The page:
Monday, March 5, 2018

Booming or not, do not aggress us

By Pal Chol Nyan*

South Sudan's minister of petroleum.
Picture by Reuters
The President is under siege by his own inner circle. They are taking him for a long ride. They work hard to display him to the world negatively. The recent statement by one of his ministers is very disappointing and must be treated with the contempt it deserves. The very man whose own economy is booming seems to have forgotten that there are kids scavenging over left-overs, people concentrated in UN camps, mothers embracing kids begging and so on and so forth. Is that how a country with an economic boom looks like?

I believe His Excellency, the president, is not in the know about what has been said. It goes without saying that the president has, on different occasions, made it public that there is an economic crisis and that he is working around the clock to strike a deal with the opposition for peace to come. What begs the question is that, if the Head of State admits that there is economic collapse; how is it that one of his ministers countered him by saying that the economy is booming? 

I thought the minister was going to tell us about the environmental hazards in the oil-producing areas and how to combat them. There are cases of deformities seen in babies and reports by the local authorities there that there is a public health concern. It shouldn't also be a one-man show to address it. The Ministries of Health and Environment need to be consulted and involved. It is causing biological hazards.

The inflammatory statement by somebody, who has guaranteed his food security for as long as he lives on earth, is an insult to those who sleep with empty stomachs, literally sleeping with our hands. The government employees go for months without salaries and parents cannot pay school fees. Where is his booming economy if I can ask?

 I don't want to talk about the expansion of the government or that people are incited to go to refugees camps. It is just about preaching to the converted. It is time to work collectively to bring peace to the country.  Your happiness is yours. 

 He or she who says that the economy is booming is celebrating the sufferings of the masses of South Sudan who cannot even afford a meal. There is nothing booming; what is booming are bombs outbursts and wave of rebellions. 

Stop discussing or defending positions. Bring peace now and the economy will be booming in the real sense of the word. 

The author is reachable @palcholnyan2016


Dear Melbournians, the South Sudanese people to be precise. Do you think we have seen it all? Do you think we have seen that: I mean in the aftermath of yesteryears, in regard to our culture and the notions around identity and belonging? Do you think we have seen the true reaping of what we sowed years ago? Do you really think so? After all, did we really sow anything like seeds and that there’s something to be reaped? Did we really live it out well to be seen today?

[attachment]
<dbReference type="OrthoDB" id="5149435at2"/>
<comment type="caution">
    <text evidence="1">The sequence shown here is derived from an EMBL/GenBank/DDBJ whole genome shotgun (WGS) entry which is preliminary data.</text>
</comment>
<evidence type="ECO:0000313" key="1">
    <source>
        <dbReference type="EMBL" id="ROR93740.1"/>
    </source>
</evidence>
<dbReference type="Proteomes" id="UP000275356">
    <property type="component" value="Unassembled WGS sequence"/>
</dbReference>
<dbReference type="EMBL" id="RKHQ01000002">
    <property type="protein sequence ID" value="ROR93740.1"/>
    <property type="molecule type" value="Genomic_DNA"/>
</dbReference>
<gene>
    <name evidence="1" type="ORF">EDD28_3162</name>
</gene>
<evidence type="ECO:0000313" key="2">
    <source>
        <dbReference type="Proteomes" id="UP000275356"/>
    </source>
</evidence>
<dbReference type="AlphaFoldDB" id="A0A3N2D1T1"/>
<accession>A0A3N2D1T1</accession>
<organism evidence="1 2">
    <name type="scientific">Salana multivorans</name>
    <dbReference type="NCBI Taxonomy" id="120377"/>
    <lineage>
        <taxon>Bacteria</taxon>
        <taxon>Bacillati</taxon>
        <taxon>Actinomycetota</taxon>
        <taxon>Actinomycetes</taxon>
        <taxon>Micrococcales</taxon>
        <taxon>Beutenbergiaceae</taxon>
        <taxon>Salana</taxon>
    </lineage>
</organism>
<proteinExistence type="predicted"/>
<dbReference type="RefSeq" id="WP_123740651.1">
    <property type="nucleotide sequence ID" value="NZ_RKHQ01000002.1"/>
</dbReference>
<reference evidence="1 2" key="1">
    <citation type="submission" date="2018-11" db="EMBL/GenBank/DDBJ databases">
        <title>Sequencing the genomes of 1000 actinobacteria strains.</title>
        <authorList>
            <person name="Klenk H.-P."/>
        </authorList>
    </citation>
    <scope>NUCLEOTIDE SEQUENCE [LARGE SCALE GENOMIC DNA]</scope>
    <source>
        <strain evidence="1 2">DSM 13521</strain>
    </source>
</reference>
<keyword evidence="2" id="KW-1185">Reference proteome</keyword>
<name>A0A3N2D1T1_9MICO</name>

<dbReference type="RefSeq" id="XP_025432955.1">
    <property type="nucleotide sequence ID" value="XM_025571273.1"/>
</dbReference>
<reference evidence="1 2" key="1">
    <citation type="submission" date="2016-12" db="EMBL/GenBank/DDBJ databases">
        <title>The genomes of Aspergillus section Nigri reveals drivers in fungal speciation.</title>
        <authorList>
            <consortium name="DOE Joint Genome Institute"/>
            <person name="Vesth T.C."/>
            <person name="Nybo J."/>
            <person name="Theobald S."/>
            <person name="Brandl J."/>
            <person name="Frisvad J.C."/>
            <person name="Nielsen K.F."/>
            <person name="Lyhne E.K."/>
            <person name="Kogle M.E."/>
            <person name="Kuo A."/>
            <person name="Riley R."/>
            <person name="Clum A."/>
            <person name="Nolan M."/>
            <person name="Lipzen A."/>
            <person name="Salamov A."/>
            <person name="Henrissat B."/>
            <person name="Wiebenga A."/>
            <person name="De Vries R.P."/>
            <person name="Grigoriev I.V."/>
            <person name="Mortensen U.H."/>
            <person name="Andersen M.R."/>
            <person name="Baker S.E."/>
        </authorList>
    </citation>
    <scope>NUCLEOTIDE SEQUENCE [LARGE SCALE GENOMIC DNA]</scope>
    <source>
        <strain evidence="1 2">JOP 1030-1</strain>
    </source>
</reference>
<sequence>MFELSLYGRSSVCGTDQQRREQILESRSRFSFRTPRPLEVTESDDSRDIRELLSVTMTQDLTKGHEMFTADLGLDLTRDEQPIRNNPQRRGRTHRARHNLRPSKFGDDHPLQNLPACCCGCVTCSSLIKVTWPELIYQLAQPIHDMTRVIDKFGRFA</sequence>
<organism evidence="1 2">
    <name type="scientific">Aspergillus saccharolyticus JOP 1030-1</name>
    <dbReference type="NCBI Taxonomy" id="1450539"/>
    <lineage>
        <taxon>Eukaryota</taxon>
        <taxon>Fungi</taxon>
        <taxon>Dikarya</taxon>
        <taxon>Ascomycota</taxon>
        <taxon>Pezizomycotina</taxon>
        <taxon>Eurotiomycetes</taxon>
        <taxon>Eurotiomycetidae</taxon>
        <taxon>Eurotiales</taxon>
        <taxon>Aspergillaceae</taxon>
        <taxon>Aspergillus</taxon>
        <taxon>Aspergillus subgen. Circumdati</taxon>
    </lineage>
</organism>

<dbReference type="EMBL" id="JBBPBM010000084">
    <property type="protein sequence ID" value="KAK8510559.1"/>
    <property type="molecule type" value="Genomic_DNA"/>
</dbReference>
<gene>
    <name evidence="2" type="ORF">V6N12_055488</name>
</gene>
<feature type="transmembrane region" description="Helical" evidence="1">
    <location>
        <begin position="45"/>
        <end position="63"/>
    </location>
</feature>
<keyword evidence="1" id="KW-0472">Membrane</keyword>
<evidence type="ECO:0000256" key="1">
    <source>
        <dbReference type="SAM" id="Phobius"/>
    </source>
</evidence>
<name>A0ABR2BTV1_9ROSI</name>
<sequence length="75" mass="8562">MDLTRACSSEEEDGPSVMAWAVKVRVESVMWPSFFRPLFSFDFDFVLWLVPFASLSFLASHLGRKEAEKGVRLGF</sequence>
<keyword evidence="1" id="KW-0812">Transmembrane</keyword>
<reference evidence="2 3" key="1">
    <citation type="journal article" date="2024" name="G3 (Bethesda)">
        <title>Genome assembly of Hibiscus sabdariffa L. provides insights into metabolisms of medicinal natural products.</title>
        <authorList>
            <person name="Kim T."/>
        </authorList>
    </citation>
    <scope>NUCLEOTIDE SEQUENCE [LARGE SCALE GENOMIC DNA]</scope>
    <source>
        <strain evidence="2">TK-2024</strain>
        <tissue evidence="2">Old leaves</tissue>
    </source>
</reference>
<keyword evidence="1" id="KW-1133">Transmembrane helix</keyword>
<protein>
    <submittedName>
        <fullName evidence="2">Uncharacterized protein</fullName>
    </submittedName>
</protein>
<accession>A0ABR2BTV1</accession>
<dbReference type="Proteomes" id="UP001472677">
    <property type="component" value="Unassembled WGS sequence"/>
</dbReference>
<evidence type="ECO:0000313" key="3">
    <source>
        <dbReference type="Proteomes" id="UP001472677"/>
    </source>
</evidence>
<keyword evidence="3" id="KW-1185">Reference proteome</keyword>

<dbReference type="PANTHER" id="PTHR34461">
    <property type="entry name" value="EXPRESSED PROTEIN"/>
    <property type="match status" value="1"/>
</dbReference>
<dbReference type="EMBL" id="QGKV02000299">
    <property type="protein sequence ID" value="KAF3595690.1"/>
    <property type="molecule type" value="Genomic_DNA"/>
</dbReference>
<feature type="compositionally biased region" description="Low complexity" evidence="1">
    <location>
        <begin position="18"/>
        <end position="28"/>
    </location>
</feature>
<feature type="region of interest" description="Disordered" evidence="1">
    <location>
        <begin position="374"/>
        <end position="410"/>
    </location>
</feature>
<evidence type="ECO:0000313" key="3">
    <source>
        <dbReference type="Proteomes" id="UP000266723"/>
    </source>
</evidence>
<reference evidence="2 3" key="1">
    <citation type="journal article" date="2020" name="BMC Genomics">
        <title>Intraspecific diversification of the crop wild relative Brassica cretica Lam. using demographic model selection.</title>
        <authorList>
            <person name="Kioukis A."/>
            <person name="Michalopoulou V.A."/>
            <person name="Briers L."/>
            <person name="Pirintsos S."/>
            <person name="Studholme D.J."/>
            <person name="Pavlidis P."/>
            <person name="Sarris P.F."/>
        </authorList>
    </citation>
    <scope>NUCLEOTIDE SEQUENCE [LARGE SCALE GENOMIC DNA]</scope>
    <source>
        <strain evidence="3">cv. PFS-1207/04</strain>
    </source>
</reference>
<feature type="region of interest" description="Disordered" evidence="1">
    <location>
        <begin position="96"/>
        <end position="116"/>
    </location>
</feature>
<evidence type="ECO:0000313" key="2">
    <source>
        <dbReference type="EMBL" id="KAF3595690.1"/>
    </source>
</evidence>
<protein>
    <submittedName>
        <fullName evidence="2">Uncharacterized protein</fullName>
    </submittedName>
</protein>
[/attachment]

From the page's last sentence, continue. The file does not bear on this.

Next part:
I am sorry to have bothered you, my potential readers, with questions regarding our social, economic, and political location in our host society: Australia. I think we have not seen it all and as a whole: The idea that people are bound by certain values and beliefs of significance to them. This requires cooperation and role-specific obligations on the roles of every man and woman across a given people and their society.


While it is possible for us to racially discriminate or judge people we know, the chances of judging people we know diminish significantly the more we know them. An easy example of the importance of understanding others is the attitude people develop when they want to harm others or when they want to deny them something valuable. Essentially, before you fight someone, you insult them. Insults are attempts at diminishing the value of people, an attempt at estranging them, as Toni Morrison argued in The Origin of Others. It is easy to discriminate against strangers or make others strangers or dehumanized in order to discriminate against them.

Transformational Leadership, Inclusive Institutions and Service Provision

Leadership, given what is happening now in South Sudan, and generally in Africa, fascinates me. And it fascinates me not in a good way but because of the sociopolitical and socioeconomic ills facing the African continent and most of the so-called 'Third World.' To me, South Sudan, now, is a classic case.

Rebellion by disaffected politico-military leaders and repression by the government of South Sudan in Juba have stunted institutional development and leadership growth. This has made service provision almost irrelevant as political survival has taken primacy and supremacy. CLICK HERE TO READ MORE

‘Black’ as an Identity Oversimplification and Mockery

Black as a universalized cultural identity of the African Person (AP)* is a residual effect of slave and colonial mentality; a racial/race paradigm. It is a malady I call, conservatively speaking, stuck-in-the-past syndrome of color constraints. Black could be an on-the-street ‘social identifier’ of race figures not a meaningful phenomenon of deep cultural identification on a universal scale.

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